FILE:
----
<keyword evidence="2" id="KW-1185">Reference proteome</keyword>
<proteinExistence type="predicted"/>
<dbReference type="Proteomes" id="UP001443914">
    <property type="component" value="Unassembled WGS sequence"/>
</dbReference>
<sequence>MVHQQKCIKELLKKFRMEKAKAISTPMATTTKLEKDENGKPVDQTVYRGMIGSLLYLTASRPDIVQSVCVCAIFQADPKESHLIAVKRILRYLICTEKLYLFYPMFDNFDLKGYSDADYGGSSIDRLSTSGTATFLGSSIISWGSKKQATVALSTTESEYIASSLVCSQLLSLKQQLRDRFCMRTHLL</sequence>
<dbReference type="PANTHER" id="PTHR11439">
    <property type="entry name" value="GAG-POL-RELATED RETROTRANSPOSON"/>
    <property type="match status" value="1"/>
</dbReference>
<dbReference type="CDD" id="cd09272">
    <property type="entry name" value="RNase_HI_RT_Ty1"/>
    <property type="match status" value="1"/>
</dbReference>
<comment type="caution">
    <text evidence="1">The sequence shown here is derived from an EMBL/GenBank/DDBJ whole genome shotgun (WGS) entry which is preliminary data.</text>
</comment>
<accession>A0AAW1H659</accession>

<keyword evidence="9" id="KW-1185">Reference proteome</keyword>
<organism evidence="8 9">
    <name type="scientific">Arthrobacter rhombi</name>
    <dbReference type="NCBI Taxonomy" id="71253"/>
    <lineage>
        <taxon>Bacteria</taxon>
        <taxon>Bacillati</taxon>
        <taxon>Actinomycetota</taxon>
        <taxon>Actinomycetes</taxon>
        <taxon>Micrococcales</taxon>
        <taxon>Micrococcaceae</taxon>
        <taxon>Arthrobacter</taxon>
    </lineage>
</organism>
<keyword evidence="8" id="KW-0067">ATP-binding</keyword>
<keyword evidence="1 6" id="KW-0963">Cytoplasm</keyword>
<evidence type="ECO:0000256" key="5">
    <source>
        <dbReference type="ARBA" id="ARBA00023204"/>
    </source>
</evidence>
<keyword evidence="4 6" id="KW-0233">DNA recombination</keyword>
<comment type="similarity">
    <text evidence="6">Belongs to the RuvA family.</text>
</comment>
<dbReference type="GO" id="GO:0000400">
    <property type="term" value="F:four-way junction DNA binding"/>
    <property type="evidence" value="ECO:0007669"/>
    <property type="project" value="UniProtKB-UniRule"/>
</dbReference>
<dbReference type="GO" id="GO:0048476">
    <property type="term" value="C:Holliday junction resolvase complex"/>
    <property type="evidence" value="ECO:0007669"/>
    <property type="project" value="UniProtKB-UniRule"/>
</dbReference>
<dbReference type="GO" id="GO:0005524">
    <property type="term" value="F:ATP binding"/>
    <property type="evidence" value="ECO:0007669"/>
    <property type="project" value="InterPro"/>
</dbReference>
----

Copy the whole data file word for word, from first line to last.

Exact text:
<keyword evidence="2" id="KW-1185">Reference proteome</keyword>
<proteinExistence type="predicted"/>
<dbReference type="Proteomes" id="UP001443914">
    <property type="component" value="Unassembled WGS sequence"/>
</dbReference>
<sequence>MVHQQKCIKELLKKFRMEKAKAISTPMATTTKLEKDENGKPVDQTVYRGMIGSLLYLTASRPDIVQSVCVCAIFQADPKESHLIAVKRILRYLICTEKLYLFYPMFDNFDLKGYSDADYGGSSIDRLSTSGTATFLGSSIISWGSKKQATVALSTTESEYIASSLVCSQLLSLKQQLRDRFCMRTHLL</sequence>
<dbReference type="PANTHER" id="PTHR11439">
    <property type="entry name" value="GAG-POL-RELATED RETROTRANSPOSON"/>
    <property type="match status" value="1"/>
</dbReference>
<dbReference type="CDD" id="cd09272">
    <property type="entry name" value="RNase_HI_RT_Ty1"/>
    <property type="match status" value="1"/>
</dbReference>
<comment type="caution">
    <text evidence="1">The sequence shown here is derived from an EMBL/GenBank/DDBJ whole genome shotgun (WGS) entry which is preliminary data.</text>
</comment>
<accession>A0AAW1H659</accession>

<keyword evidence="9" id="KW-1185">Reference proteome</keyword>
<organism evidence="8 9">
    <name type="scientific">Arthrobacter rhombi</name>
    <dbReference type="NCBI Taxonomy" id="71253"/>
    <lineage>
        <taxon>Bacteria</taxon>
        <taxon>Bacillati</taxon>
        <taxon>Actinomycetota</taxon>
        <taxon>Actinomycetes</taxon>
        <taxon>Micrococcales</taxon>
        <taxon>Micrococcaceae</taxon>
        <taxon>Arthrobacter</taxon>
    </lineage>
</organism>
<keyword evidence="8" id="KW-0067">ATP-binding</keyword>
<keyword evidence="1 6" id="KW-0963">Cytoplasm</keyword>
<evidence type="ECO:0000256" key="5">
    <source>
        <dbReference type="ARBA" id="ARBA00023204"/>
    </source>
</evidence>
<keyword evidence="4 6" id="KW-0233">DNA recombination</keyword>
<comment type="similarity">
    <text evidence="6">Belongs to the RuvA family.</text>
</comment>
<dbReference type="GO" id="GO:0000400">
    <property type="term" value="F:four-way junction DNA binding"/>
    <property type="evidence" value="ECO:0007669"/>
    <property type="project" value="UniProtKB-UniRule"/>
</dbReference>
<dbReference type="GO" id="GO:0048476">
    <property type="term" value="C:Holliday junction resolvase complex"/>
    <property type="evidence" value="ECO:0007669"/>
    <property type="project" value="UniProtKB-UniRule"/>
</dbReference>
<dbReference type="GO" id="GO:0005524">
    <property type="term" value="F:ATP binding"/>
    <property type="evidence" value="ECO:0007669"/>
    <property type="project" value="InterPro"/>
</dbReference>